Like I Got a GED

“What you not gone is talk to me like I got a GED…”

Yeah, like many folks, that statement has come out my mouth a time or two. I ain’t even gone hold you up, but what’s wrong with that statement?

Educational System Now

What’s wrong with having a GED? Let’s be honest, we all know the educational system in this country is not sustainable for every student. We have a cookie-cutter approach that from a public education perspective does not take into account unique learning variances amongst students. Unfortunately, the current public school system does not play to everyone’s strengths, especially in this pandemic we’re all experiencing. My heart goes out to the fragile babies.

Now, I could use this moment to bring attention to the other factors, like home life, ambition level, motivation, fear, environmental effects, community, and more, but I want us to take a different look at the opening statement at hand.

Regardless of how people got there, circumstances or choices, does having a GED make anyone less human? Does that mean those with a GED shouldn’t be treated with dignity and respect? Should someone not have the right to a livable wage because he or she has a GED?

Also, you can go to college with a GED, get into some entry-level positions to work up within companies, and get a trade and perfect it.

Create the Path For You

That leads me here. Earning a college degree is no doubt a huge accomplishment for many people, but it is not the end all be all of human courtesy, kindness, decency, and respect. Another note is frankly college is not for everybody, and there is not a trace of smug condescension in the tone of that statement. College is not for everyone, and when we encourage folks to go who have no heart for it, we do them a disservice.

Even if you don’t pay out of pocket or get loans, college costs you something and those around us should also reap the benefits of our gifts, (i.e. community.) Find your purpose, ignite passion, and do the proper work. Does that mean apprenticeships, trade school, higher education, essential work, straight in the workforce, or entrepreneurship is for you? Find out. It should also be noted: everyone is not equipped for great wealth status, however, that doesn’t mean we should live scraping check to check, but this is an altogether different chat.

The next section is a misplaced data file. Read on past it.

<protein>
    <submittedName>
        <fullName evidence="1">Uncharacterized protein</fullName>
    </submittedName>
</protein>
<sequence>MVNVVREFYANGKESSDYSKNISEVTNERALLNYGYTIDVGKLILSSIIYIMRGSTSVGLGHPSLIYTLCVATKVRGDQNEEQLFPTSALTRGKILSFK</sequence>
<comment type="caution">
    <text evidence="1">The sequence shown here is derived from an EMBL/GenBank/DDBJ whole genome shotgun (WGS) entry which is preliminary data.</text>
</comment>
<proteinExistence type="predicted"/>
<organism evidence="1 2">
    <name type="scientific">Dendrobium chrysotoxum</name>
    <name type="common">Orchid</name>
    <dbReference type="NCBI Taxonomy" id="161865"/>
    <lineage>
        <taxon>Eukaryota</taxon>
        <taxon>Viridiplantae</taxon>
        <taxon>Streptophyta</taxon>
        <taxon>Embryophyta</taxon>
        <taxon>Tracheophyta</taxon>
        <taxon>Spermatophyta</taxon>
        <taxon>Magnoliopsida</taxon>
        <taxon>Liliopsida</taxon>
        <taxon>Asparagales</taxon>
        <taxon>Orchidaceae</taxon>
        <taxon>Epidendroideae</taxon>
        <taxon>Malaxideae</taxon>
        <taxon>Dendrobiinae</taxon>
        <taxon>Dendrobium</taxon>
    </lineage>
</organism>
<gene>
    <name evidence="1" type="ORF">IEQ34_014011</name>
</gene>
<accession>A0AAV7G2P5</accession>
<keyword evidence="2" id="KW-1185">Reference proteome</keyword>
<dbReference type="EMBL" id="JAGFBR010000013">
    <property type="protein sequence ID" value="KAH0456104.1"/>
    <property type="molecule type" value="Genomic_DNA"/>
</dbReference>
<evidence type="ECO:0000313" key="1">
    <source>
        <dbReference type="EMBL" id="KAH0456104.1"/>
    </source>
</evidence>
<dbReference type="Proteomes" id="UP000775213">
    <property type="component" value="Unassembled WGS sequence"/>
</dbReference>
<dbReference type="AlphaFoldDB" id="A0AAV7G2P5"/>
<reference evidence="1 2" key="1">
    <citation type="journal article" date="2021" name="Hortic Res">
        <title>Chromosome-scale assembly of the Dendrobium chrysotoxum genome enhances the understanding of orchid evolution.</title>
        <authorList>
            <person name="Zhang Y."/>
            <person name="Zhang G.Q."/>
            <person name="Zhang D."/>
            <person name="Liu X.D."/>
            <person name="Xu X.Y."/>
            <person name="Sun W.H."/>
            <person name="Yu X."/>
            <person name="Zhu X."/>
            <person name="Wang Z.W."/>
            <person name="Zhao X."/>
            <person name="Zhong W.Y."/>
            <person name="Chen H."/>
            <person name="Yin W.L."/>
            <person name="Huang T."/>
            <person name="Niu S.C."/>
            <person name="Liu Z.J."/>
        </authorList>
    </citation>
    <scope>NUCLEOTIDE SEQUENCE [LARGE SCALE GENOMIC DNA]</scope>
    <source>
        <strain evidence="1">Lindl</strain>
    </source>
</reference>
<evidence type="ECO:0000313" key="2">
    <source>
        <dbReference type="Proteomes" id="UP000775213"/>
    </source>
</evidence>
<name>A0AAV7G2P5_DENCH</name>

Whether the Janitor or CEO, there is a purpose. I will say that vehemently until I’m blue in the face, but what I need people to know is that your stature isn’t what earns you respect. The respect and goodwill you exude matter. Many of us need to relearn that. Cheers to humble pie.

If someone is lacking in an area and you have the call and opportunity to enlighten them, do so sans condescension. Patronizing people only further forces the division. With that being said, don’t assume I don’t know because I’m young, Black, and you want to disregard my gifts.

We all have to live here with one another – let’s make it livable.

Actionable Steps

PSA: Regardless of education level, social status, and background, please be good stewards of your body and overall health. Know your body, listen to your body, and take care of your body. Establish a network, do your research (REAL RESEARCH), ask questions, and get with trusted doctors.

The latter is notoriously hard for Black people in America. I have many stories of my own and from what I’ve witnessed, but it is not for the faint of heart. You are here for a reason. Do not take that lightly. Whether you have a GED or 10 degrees, advocate for yourself. A piece of self-advocacy is also empowering trusted individuals to surround you when you’re unable to speak for yourself or help you in areas where you lack knowledge. We can all learn something new. Remember that.

If no one has shown you today, I love you but God loves you better.

Be blessed.

-K.T. Braxton

About author


K.T. Braxton, here! I am Believer. Community Advocate. Entrepreneur. Home-trained Chef. Speaker. Soon-to-be self-published Author. Bred in Northwest Detroit, she learned young that true power is not in just knowledge but in wisdom, as true wisdom comes from God. She has a heart to change the world. She is also the owner-operator of Braxton Management LLC. Along with being an entrepreneur, Braxton is a minister, youth leader, and volunteer. One volunteer pursuit close to her heart is Literacy Come to Life of Genius Patch (501c3). Her mother taught her that “you cannot change the rules if you cannot read the rules”. As most women, she wears a few other hats in her personal life. She is tough as nails but behind her tough demeanor, she has a heart to nurture all she can. Though one human cannot fix all the problems of the world, the domino effect is real.